Comparing China and France is disturbing. First, these graphs are not normalised for population size, e.g. deaths/day/capita. This means that the French figures for a population of 67 million on day 28 (13,215 deaths) are already five times as high as those for China with a population of 1,386,000,000 on day 28 (2,595 deaths). All other things being equal, and they're not (population age, general health, lifestyles, social contact norms), the French figures would be closer to 125. Further, the French had more warning of the impending covid-19. To add to the unease, total Chinese deaths at day 74 are only 3,340.
Thus, looking at seven selected countries, it is highly likely that the wildly differing death rates will lead to much discussion about what governments do and don't do, as well as what they should and shouldn't do, during pandemics. Without clear data on demographics and susceptibility as yet, let alone the inability to compare 'cases' internationally, nevertheless it seems clear that testing, tracing, and physical distancing can make an enormous difference to death rates. Earlier detection enables better treatment and avoids triage, and it helps to contain random spread from hotspots.
The stark contrast of South Korea and Germany with the USA, UK, France, and Italy is disheartening indeed, if this is truly 'excess mortality'. There will be much post-analysis, accompanied by much mud-slinging, but there appears to be much we need to learn. Models that explore what-might-have-been will help inform future policies. At the very least, the analysis above underscores the potential value of regular and rigorous sampling, uniformly and random, with no double-testing,
So far, and this is a limited period of time, naïve UK forecasts provided by a logistic function are, not surprisingly, close to Imperial College's forecasts. The aggregate national numbers hide many smaller clusters, demonstrating the central limit theorem - when independent random variables are added together their properly normalised sum tends toward a normal distribution (informally a bell curve) even if the original variables themselves are not normally distributed. The case numbers bounce around a mean, 'noise' around a solid trend. Changes in behaviour will lead to modifications of the parameters, i.e. things rare not stationary. Of course, this presupposes that for a reasonable time frame those recovered remain immune and uninfectious. This might not be the case if the virus mutates. A case of SEIR - then back to S. That said, in perspective, viruses mutate all the time, most of those mutations are detrimental to the virus. The question for all modellers is how much better are they than a simple rulecasting or naïve forecast. We will see.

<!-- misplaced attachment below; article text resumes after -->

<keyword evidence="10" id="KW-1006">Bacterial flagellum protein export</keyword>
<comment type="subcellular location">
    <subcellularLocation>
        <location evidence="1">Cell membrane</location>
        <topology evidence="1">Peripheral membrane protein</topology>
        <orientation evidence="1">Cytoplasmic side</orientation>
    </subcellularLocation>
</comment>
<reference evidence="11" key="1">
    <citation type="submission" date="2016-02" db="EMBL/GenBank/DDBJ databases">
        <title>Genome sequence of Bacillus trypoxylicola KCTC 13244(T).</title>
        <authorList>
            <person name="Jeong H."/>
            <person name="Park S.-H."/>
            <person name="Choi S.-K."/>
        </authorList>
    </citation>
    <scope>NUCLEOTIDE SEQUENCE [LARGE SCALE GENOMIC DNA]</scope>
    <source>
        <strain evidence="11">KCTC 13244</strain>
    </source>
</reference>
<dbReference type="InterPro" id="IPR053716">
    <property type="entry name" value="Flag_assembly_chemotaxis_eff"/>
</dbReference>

Moreover, economic modelling has only just begun. The scale of government policy responses to covid-19 is breathtaking, and has serious implications for political, economic, and social transformations over the coming years, as well as financial services. Economists are already on a bout of modelling that is comparably breathtaking.
In 1353 Giovanni Boccaccio shared one hundred tales told over a fortnight by ten Florentines isolating themselves from the plague of 1348 in "The Decameron". As for 'beating the reaper' today, one of the more unusual points here is that where the logistic curves appear to 'flatten' is close to forty days. From Fuxian to Felixstowe to Florence, forty days flows from simple logistic functions and fits the data. There are fundamental insights from naïve models. The word quarantine enters the English language in the early 1600's, from the Venetian Italian quarantena, a period of forty days, in turn from the Latin quadrāgintā. Medieval Italians may have guessed correctly by picking forty days as the appropriate time for quarantine over 500 years ago. For you conspiracy theorists, is covid-19 some kind of Medici plot?
"The purpose of models is not to fit the data but to sharpen the questions." Samuel Karlin (1924-2007), US mathematician.
Z/Yen & Covid-19